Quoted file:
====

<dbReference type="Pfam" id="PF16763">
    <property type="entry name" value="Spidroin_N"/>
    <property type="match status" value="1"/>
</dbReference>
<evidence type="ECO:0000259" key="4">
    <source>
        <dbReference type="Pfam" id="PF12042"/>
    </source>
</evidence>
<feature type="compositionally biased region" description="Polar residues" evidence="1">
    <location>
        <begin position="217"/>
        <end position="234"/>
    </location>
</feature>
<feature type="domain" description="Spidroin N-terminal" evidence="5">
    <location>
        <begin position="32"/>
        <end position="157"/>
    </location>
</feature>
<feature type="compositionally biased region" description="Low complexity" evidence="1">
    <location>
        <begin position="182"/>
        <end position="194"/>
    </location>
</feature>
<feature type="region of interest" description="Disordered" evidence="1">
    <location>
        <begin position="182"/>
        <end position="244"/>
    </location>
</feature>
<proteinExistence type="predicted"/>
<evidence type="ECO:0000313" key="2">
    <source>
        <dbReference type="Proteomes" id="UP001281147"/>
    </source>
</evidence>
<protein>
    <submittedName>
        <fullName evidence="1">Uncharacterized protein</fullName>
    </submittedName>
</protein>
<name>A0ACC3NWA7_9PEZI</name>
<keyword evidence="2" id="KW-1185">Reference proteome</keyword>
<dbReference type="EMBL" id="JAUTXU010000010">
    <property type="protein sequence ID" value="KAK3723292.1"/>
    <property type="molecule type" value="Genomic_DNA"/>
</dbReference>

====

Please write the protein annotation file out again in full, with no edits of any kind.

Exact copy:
<dbReference type="Pfam" id="PF16763">
    <property type="entry name" value="Spidroin_N"/>
    <property type="match status" value="1"/>
</dbReference>
<evidence type="ECO:0000259" key="4">
    <source>
        <dbReference type="Pfam" id="PF12042"/>
    </source>
</evidence>
<feature type="compositionally biased region" description="Polar residues" evidence="1">
    <location>
        <begin position="217"/>
        <end position="234"/>
    </location>
</feature>
<feature type="domain" description="Spidroin N-terminal" evidence="5">
    <location>
        <begin position="32"/>
        <end position="157"/>
    </location>
</feature>
<feature type="compositionally biased region" description="Low complexity" evidence="1">
    <location>
        <begin position="182"/>
        <end position="194"/>
    </location>
</feature>
<feature type="region of interest" description="Disordered" evidence="1">
    <location>
        <begin position="182"/>
        <end position="244"/>
    </location>
</feature>
<proteinExistence type="predicted"/>
<evidence type="ECO:0000313" key="2">
    <source>
        <dbReference type="Proteomes" id="UP001281147"/>
    </source>
</evidence>
<protein>
    <submittedName>
        <fullName evidence="1">Uncharacterized protein</fullName>
    </submittedName>
</protein>
<name>A0ACC3NWA7_9PEZI</name>
<keyword evidence="2" id="KW-1185">Reference proteome</keyword>
<dbReference type="EMBL" id="JAUTXU010000010">
    <property type="protein sequence ID" value="KAK3723292.1"/>
    <property type="molecule type" value="Genomic_DNA"/>
</dbReference>